Largest-ever investment in public transit comes from the Bipartisan Infrastructure Bill
Washington, D.C. – Today U.S. Senators John Hickenlooper and Michael Bennet announced that Colorado will receive $181,560,111 this year for public transit across the state. The funding comes from the Bipartisan Infrastructure Bill, which makes the largest-ever investment in public transit.
“No matter where you live, Coloradans rely on public transit. This huge investment will help people get to work or school, see family and friends, and explore Colorado while reducing emissions in our fight against climate change,” said Hickenlooper, who helped write the Bipartisan Infrastructure Bill.
“Modernizing public transit is absolutely essential to connect Colorado communities,” said Bennet. “This funding from the Bipartisan Infrastructure Law will help our state invest in public transit to ensure more Coloradans can rely on safe, accessible transportation to get to work or school.”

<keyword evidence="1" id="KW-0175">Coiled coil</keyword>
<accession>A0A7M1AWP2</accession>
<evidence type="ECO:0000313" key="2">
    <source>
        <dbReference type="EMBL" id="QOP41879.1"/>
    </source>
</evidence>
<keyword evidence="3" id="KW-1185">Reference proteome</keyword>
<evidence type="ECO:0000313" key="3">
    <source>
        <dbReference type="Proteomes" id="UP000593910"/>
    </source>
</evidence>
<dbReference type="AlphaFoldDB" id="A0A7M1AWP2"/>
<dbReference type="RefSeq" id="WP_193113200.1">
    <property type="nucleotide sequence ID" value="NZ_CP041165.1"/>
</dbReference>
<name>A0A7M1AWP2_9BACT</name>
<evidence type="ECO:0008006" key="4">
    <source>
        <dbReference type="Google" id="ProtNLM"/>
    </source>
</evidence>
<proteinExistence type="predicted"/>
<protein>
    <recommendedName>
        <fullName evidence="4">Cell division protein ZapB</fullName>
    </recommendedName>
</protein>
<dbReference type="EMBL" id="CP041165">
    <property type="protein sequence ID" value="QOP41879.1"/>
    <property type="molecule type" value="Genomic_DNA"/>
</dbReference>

The Department of Transportation today announced that $20 billion will be going to communities nationwide for public transit this year.
“Every day, transit connects millions of Americans to jobs, schools, groceries, hospitals, resources, and countless other opportunities – all while helping to reduce pollution, congestion, and traffic,” said U.S. Transportation Secretary Pete Buttigieg. “Now, thanks to the President’s Bipartisan Infrastructure Law, we are making the largest investment in public transit in our nation’s history.”
The funding includes specific allocations for Colorado the following transit agencies. The remainder will go to small transit agencies.
- $6,450,842 for Transfort in Fort Collins
- $11,411,805 for Mountain Metropolitan Transit in Colorado Springs
- $113,739,727 for metro Denver’s Regional Transportation District (RTD)
The funding will enable Colorado transit authorities to modernize and expand services for residents in their communities by buying new buses and railcars, addressing repair backlogs, transitioning to new technologies to address the climate crisis, and improving transit service for communities that have historically had more limited access to transit. These upgrades will create jobs and support the expansion of U.S. manufacturing due to Buy America requirements that apply to steel, iron, and other materials used in public transportation projects that receive federal assistance.